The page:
For instance, [take] the story ‘Toilets.’ The way it’s constructed is fantastic because she brings so much into it. She’s talking about a specific problem, but it has so many ramifications. It affects the way a girl gets married, and her health, it’s completely brilliant. And she makes it all hang together.
[As for there being more translations,] I’ve been translating for a long time. In the initial days, the number of titles that were published were few and far between. What’s given translation the place it enjoys now is I think the sheer number and quality of translations that have come out. And the quality of the writing in bhasha languages. And of course, the initiative of translators who have worked very hard to learn the craft and then do this good work. Previously people used to think that translations by default were inferior quality. But it’s no longer the case. So it’s quite exciting that more and more titles are coming out, and the publishing industry itself is improving its capacity to identify, go after the good stuff and commission it and get it published. So I think that translators have come to stay, have won their place in English language publishing. That’s one part.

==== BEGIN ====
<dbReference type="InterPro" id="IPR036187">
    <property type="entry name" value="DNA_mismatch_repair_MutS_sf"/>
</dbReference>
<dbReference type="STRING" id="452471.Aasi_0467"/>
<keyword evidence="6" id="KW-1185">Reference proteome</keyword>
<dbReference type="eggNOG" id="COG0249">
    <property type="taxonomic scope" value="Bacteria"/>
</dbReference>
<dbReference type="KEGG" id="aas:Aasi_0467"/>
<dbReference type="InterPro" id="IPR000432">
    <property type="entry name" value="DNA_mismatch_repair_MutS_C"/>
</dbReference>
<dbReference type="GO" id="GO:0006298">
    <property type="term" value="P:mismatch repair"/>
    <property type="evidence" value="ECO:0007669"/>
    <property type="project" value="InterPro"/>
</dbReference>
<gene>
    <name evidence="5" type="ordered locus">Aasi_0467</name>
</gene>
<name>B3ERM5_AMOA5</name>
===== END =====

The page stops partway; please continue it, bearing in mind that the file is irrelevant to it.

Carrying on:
The part I have a problem with is it is not being talked about enough.
All literature requires discourse. It’s through discourse that we discover literature.
In India, although many writers have published in translation, the mainstream anglophone discourse is not about them, it’s about their own writers. This gap [between English writing and translated writing is] very sad because people who are writing are say first-generation learners, Dalits, a middle-class Muslim woman like Salma. If literature is a mode of learning, then there is a lot to learn there. But unless people are willing to talk about these works [not as commodities but as part of literary discourse, the place given to them is not going to improve.] The conversations about these translated works has not yet reached the level where they’ll be clearly meaningful.
And there’s no space for it. These literary discourses are not conducted in the pages of a newspaper [and are not part of the mainstream cultural discourse]. I don’t know if that can be solved very easily. If academic institutions get into it, they can conduct seminars and publish journals which are not large circulation but which the right people will read. But that is not happening yet, with respect to translations.
Salma’s interview quotes translated from the Tamil by Ram Sarangan
The Curse: Stories is published by Speaking Tiger Books